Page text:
Dozie speaks now, tells you that he is glad you came, his voice sounding far off. You want to tell him that you surprised yourself when you went out to buy an airline ticket after his call because you did not know why you were coming back and you still do not know. But instead you ask him without turning around - what did you want, that summer, what did you want?

You do not know when Dozie moves, when he stands behind you, so close that you smell the citrus on him, as though he ate an orange and did not wash his hands. He turns you around and looks at you and you look at him, and he tells you he wanted so many things but mostly he wanted Grandmama to let you climb a fruit tree and shake a loaded branch. 

You turn away. There is a long silence while you watch the column of black ants making its way up the trunk, each ant carrying a bit of white fluff, creating a black-white pattern. You feel a rush of gratitude and pity and love and contempt for Dozie for not wanting more, for accepting so little. And you wonder about destiny - if Nonso was destined always to be loved more, if love on the whole is always predestined, if it is ever possible to earn love, or to obtain love that was not originally portioned out for you.
It strikes you too - the illogic of missing something you never had.

That summer, thirteen years ago, was the summer of your first self-realisation. The summer you knew that something had to happen to Nonso, so that you could survive. Even at nine you knew that some people can take up too much space by simply being, that by existing, some people can stifle others. The idea of scaring Nonso with the echi eteka was yours alone. But you explained it to Dozie, that you both needed Nonso to get hurt - maybe maimed, maybe twist his legs. You wanted to mar the perfection of his body, to make him less lovable, less able to do all that he did. Less able to take up your space. Dozie said nothing and instead drew a picture of you with your eyes in the shape of stars.

Grandmama was inside cooking and Dozie was standing silently close to you, shoulders touching, when you suggested Nonso climb to the top of the avocado tree. It was easy to persuade him; you only had to remind him that you were the better climber. And you really were the better climber, you could scale a tree, any tree, in seconds - you were better at the things that did not need to be taught, the things that Grandmama could not teach him. You asked him to go first, to see if he could get to the topmost branch of the avocado before you followed. The branches were weak, and Nonso was heavier than you. Heavy from all the food Grandmama made him eat. Eat a little more, she would say. Who do you think I made it for? As though you were not there. Sometimes she would laugh and pat your back and say in Igbo - it's good you are learning, nne, this is how you will take care of your husband one day.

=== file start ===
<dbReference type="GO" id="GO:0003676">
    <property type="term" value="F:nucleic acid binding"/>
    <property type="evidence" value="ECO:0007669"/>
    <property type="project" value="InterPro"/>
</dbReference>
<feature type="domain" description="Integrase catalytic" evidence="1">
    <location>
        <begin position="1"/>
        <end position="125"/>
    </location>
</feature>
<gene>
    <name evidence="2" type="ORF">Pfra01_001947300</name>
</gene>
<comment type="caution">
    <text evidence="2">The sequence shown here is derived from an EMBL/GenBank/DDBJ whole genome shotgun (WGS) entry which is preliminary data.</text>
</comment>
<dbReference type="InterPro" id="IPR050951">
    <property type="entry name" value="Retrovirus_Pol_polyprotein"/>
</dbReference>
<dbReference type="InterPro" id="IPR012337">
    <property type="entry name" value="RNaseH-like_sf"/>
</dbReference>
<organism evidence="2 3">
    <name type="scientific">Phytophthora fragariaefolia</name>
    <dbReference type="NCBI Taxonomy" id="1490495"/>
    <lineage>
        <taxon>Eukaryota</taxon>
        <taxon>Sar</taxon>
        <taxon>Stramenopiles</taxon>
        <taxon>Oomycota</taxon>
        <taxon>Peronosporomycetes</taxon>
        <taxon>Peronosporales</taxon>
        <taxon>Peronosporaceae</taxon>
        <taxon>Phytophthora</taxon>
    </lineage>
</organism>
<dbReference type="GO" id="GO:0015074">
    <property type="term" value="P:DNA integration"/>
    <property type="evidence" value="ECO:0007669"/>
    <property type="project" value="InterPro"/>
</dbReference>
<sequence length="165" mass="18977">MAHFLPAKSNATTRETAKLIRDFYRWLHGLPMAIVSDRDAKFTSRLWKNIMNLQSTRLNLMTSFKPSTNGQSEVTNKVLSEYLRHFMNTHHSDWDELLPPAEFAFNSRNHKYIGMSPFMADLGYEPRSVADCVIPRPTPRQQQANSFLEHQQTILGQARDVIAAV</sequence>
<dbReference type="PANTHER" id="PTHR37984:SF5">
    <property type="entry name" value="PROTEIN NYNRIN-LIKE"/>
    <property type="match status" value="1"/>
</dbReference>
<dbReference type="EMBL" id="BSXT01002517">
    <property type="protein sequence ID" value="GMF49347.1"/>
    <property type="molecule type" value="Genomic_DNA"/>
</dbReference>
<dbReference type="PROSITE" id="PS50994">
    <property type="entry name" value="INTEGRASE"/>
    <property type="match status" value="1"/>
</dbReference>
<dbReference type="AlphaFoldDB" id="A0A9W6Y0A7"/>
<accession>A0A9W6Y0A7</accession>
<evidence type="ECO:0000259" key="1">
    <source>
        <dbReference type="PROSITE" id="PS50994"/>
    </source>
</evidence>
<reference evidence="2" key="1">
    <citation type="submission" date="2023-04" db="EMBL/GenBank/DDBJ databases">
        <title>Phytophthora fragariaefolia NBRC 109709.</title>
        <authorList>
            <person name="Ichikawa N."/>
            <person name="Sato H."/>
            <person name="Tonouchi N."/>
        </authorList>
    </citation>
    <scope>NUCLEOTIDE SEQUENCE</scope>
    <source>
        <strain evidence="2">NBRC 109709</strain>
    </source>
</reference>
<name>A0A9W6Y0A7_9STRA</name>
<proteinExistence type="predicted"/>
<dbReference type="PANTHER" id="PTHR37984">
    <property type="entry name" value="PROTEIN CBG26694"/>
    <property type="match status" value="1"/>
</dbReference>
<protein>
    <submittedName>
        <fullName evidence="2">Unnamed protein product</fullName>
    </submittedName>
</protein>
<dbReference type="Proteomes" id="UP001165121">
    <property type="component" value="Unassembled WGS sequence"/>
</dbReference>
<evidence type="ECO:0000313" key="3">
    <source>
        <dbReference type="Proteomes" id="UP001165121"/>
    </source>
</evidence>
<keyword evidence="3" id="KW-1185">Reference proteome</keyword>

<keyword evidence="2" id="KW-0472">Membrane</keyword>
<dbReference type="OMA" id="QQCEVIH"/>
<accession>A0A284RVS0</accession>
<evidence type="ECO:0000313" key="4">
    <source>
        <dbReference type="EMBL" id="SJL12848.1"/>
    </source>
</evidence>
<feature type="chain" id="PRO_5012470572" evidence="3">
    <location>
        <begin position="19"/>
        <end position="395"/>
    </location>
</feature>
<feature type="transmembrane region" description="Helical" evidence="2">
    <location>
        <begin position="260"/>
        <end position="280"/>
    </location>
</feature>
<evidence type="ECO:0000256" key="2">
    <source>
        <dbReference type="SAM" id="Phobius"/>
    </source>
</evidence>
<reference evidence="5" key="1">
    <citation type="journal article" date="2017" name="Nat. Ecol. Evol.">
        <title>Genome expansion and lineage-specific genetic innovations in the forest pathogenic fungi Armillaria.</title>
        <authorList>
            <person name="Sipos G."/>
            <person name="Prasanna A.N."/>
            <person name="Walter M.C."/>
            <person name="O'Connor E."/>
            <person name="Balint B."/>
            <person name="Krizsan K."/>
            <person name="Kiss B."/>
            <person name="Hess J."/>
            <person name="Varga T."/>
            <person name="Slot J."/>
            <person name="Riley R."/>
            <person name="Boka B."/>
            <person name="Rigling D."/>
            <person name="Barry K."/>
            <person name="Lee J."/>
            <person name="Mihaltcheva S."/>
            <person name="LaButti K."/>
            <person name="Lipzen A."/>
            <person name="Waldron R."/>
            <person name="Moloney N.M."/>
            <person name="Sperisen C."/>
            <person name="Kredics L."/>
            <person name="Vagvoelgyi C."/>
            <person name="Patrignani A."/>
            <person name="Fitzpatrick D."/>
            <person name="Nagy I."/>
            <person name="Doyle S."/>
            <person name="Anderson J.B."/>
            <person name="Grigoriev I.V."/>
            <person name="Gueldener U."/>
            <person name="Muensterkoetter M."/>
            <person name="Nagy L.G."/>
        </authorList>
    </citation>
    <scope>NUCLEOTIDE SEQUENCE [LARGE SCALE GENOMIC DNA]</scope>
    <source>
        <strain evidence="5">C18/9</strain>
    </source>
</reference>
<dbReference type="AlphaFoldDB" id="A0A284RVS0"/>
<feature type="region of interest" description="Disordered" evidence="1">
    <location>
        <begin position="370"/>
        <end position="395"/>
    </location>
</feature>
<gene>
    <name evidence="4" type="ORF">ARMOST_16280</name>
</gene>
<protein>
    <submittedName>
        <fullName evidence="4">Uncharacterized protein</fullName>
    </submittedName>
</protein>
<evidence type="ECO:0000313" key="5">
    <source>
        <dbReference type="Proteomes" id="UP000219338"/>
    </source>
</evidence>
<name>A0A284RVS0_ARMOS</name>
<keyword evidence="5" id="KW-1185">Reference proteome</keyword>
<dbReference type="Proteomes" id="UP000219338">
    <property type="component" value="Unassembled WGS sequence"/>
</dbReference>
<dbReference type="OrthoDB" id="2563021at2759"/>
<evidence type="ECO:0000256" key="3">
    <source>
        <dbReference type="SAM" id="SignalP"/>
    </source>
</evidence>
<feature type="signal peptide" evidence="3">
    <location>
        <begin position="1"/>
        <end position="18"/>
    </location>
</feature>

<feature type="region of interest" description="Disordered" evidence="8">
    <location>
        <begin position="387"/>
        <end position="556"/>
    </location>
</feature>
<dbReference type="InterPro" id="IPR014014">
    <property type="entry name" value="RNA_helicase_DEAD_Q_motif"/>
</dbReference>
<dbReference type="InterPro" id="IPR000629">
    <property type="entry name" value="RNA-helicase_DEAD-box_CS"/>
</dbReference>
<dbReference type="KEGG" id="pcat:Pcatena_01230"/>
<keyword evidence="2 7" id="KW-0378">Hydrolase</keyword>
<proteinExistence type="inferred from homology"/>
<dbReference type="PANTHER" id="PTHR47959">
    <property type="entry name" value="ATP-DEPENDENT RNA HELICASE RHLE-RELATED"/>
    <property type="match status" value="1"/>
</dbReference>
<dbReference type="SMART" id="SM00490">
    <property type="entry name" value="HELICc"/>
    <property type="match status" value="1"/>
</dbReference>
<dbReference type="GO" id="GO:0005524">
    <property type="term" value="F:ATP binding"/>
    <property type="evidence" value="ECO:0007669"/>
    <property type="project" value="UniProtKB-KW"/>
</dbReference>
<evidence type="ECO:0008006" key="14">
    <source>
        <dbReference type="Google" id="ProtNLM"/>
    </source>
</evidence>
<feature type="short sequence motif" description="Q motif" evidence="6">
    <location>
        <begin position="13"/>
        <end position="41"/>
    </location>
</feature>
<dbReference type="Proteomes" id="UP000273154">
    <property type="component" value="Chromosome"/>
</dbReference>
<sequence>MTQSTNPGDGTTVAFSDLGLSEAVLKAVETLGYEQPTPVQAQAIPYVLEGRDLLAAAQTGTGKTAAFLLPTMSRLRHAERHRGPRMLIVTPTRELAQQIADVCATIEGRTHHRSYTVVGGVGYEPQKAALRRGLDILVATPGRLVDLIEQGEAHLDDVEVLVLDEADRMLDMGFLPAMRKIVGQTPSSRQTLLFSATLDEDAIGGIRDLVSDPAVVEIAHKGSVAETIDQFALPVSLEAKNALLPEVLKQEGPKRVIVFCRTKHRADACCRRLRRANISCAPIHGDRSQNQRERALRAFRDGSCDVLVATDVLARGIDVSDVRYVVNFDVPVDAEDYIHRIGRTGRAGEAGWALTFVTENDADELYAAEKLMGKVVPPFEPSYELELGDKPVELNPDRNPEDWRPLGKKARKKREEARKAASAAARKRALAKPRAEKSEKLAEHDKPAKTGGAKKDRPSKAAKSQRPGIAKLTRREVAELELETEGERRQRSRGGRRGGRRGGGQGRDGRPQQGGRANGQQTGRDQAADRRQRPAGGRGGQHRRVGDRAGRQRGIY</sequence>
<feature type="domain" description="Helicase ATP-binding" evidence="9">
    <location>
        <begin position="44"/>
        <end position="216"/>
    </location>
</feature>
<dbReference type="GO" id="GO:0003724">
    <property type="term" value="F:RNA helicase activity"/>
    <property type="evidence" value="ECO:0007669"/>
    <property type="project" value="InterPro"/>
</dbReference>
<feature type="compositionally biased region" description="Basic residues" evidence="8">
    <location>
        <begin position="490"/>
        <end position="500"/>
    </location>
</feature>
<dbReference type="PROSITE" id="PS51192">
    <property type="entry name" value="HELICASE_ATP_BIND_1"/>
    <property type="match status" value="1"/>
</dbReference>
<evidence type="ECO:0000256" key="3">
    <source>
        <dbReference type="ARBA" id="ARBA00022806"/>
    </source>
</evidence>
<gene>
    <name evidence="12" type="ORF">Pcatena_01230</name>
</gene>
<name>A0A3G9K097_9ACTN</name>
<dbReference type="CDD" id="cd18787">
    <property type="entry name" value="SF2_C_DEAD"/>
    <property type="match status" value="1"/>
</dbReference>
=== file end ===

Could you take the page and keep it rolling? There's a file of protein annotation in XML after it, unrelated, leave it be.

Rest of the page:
Nonso climbed the tree. Higher and higher. You waited till he was nearly at the top, till his legs hesitated before inching farther up. You waited for that short moment when he was between motions. An open moment, a moment you felt rather than saw the blueness of everything, of life itself; the pure azure of one of your father's paintings, of opportunity, of a sky washed clean by a morning shower. Then you screamed. A snake! It's the echi eteka! A snake! You were not sure whether to say that the snake was on a branch close to him, or sliding up the trunk. But it didn't matter because in those few seconds, Nonso looked down at you and let go, his foot slipping, his arms nervously freeing themselves. Or maybe the tree simply shrugged Nonso off.

You don't remember now how long you stayed looking at Nonso before you went in to call Grandmama. You don't remember if it was right then or later that you felt you had not come to the end of something, rather that you had come to the beginning.
Thirteen years is long enough to forget, long enough to choose what to remember.